Yes, with some exceptions. Private-sector employers generally can require their employees to get a COVID-19 vaccination as a condition of employment, as long as employers consider requests for exemption on disability or religious grounds (discussed below).
That said, certain workplaces are subject to unique conditions. For example, if the work relationship is governed by a collective bargaining agreement, the agreement might prohibit mandatory employee vaccination or otherwise address the topic of vaccinations. Similarly, if your employees are not "at will," but instead have individual employment contracts, the contracts might speak to vaccination requirements.
Employers considering a mandatory vaccination plan should also take into account changing state and local laws. While there are currently no state laws specifically addressing COVID-19 vaccinations—and many states have laws requiring other vaccinations for certain types of workers—states could pass new legislation or interpret existing laws to prohibit mandatory COVID-19 vaccination.
For example, Oregon has indicated that while employers may require COVID-19 immunization under federal and state law, certain categories of employees, such as police officers, firefighters, and health care workers, are exempt under Oregon's existing vaccination law. The approach to the pandemic at the federal, state, and local levels is constantly evolving, so employers should stay up to date on changes to the law.
In addition to these legal considerations, there are significant practical issues to bear in mind when deciding whether to mandate employee vaccinations or, alternatively, to make vaccinations voluntary. These include the public health interest in achieving herd immunity, protecting your employees' health and safety, avoiding business closures caused by COVID-19, the degree of vaccine hesitancy in your workforce, the administrative burden of processing vaccination exemption requests, and reducing the cost of employee absences and medical care due to COVID-19, among others.
Employers can generally require vaccination as a condition of employment as long as they consider requests for disability accommodation under the Americans with Disabilities Act (ADA), and for religious accommodation under Title VII of the Civil Rights Act of 1964 (Title VII). The ADA and Title VII require employers to extend reasonable accommodations to employees with disabilities or sincerely held religious beliefs that prevent them from getting vaccinated.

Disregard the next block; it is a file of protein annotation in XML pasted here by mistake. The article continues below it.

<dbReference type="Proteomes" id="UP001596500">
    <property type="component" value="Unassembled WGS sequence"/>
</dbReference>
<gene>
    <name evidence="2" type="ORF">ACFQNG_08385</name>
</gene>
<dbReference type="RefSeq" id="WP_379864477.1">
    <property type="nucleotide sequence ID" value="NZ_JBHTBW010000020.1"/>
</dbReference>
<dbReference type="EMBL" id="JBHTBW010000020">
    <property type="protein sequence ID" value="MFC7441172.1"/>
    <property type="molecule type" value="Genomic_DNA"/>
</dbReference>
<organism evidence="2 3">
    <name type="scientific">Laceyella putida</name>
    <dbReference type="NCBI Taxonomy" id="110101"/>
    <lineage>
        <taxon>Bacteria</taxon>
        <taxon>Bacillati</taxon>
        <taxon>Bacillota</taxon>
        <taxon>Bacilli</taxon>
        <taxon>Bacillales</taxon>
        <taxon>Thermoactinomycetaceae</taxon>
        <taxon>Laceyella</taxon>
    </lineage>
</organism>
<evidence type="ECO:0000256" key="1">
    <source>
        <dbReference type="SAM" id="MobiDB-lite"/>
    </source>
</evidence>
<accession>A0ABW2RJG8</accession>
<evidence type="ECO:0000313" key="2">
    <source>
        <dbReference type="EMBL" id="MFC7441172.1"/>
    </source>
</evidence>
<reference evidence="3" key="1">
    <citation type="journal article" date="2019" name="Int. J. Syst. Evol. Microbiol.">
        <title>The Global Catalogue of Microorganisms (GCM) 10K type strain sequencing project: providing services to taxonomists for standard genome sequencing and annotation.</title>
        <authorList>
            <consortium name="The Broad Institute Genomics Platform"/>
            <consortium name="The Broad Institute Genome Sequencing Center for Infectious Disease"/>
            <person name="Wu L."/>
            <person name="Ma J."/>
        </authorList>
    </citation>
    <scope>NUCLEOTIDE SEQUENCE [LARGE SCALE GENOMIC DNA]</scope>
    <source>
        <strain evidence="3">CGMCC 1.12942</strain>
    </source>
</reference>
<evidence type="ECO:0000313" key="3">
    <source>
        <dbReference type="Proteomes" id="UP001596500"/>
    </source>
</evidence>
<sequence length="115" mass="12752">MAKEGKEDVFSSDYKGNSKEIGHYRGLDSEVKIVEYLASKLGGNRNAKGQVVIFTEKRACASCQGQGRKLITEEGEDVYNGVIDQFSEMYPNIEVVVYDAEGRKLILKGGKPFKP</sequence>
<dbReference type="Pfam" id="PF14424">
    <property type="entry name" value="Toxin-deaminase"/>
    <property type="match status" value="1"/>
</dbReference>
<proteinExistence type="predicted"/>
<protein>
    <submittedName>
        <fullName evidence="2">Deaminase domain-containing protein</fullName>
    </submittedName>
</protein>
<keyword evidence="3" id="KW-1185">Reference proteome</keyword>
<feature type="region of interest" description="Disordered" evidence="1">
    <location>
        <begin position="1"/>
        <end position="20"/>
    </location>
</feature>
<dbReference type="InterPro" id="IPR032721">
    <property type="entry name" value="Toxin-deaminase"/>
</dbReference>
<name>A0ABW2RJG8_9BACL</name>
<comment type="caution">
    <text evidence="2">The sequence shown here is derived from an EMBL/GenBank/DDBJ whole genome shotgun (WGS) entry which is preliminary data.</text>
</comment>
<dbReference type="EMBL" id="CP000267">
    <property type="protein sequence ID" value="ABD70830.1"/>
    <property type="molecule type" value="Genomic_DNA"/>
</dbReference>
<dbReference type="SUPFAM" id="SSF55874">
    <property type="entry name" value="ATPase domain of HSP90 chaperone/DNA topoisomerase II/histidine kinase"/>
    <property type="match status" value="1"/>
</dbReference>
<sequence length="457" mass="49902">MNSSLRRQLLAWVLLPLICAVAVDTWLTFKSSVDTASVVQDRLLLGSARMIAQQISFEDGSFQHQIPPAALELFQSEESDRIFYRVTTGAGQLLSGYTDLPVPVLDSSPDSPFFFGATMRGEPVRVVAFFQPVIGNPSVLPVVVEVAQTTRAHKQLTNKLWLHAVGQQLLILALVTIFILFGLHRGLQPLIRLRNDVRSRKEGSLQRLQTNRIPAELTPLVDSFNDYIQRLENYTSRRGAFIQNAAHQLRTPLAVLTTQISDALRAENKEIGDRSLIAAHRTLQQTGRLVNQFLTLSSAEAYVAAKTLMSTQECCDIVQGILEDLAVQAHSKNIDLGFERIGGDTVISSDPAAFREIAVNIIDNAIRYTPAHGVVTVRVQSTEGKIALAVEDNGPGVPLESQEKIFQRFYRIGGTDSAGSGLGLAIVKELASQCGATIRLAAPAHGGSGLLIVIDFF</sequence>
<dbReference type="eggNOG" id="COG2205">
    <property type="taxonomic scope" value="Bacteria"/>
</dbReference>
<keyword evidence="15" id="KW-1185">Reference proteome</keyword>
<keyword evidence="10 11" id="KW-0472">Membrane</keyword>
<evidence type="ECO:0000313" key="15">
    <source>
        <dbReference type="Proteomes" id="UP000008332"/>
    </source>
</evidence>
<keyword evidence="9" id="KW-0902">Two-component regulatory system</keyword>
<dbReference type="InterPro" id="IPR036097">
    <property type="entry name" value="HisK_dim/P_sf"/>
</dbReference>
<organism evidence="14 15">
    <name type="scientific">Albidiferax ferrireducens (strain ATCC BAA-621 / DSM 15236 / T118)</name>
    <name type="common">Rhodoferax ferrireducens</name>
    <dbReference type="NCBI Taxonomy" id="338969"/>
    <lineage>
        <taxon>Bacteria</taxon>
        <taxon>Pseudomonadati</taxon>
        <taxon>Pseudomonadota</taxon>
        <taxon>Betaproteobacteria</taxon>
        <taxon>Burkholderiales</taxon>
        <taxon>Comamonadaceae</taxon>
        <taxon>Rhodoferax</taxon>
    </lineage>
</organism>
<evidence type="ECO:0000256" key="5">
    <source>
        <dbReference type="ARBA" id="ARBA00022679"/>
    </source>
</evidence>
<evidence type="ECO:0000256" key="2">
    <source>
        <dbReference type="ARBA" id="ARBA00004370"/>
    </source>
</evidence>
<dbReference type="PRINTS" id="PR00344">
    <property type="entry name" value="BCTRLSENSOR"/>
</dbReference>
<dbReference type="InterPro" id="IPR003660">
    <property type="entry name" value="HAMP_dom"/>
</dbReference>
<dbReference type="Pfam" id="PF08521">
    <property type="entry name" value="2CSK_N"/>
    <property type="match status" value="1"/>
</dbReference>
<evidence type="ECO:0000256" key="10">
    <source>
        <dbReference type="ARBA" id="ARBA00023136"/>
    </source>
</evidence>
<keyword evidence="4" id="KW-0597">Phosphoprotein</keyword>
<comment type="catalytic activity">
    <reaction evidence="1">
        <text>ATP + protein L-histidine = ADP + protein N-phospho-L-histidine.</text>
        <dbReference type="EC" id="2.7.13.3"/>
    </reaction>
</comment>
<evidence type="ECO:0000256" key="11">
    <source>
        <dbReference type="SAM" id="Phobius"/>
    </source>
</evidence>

The Equal Employment Opportunity Commission (EEOC), the federal agency that enforces workplace antidiscrimination laws, has issued guidance on COVID-19 vaccination and the workplace. In it, the EEOC explains that if an employee requests an exemption from an employer's mandatory vaccination program on disability grounds, the employer must first determine whether the unvaccinated employee would pose a "direct threat" to their own or others' health and safety.
Employers should conduct a case-by-case analysis of four factors to determine whether an unvaccinated employee constitutes a direct threat:
For example, in a business where all employees work remotely, an unvaccinated employee likely doesn't pose a direct threat, whereas in a workplace that requires all employees to be present on-site, working together closely in an unventilated, indoor space, an unvaccinated employee probably would constitute a direct threat.
If you conclude that an unvaccinated employee poses a direct threat, you must next determine whether the threat can be eliminated or reduced by reasonable accommodation. Just as you would with any other request for accommodation, you should engage in an interactive process with the employee to determine the extent to which a reasonable accommodation might allow the employee to perform the essential duties of the position without imposing an undue hardship on your business. The ADA defines undue hardship as significant difficulty or expense incurred by the employer.
The accommodation process should include:
If there is a direct threat that can't be reduced to an acceptable level absent undue hardship, your employee is not protected by the nondiscrimination provisions of the ADA, and you can exclude the employee from physically entering the workplace. This doesn't mean that you may automatically terminate the worker. You will need to determine if any other rights apply under federal antidiscrimination laws or other federal, state, and local laws.
If an employee requests a religious exemption from your vaccine requirement, EEOC guidance provides that, because the definition of religion is broad and protects beliefs, practices, and observances with which you might be unfamiliar, you should ordinarily assume that an employee's request for religious accommodation is based on a sincerely held religious belief. On the other hand, if you have an objective basis for questioning either the religious nature or the sincerity of a particular belief, you would be justified in requesting additional supporting information.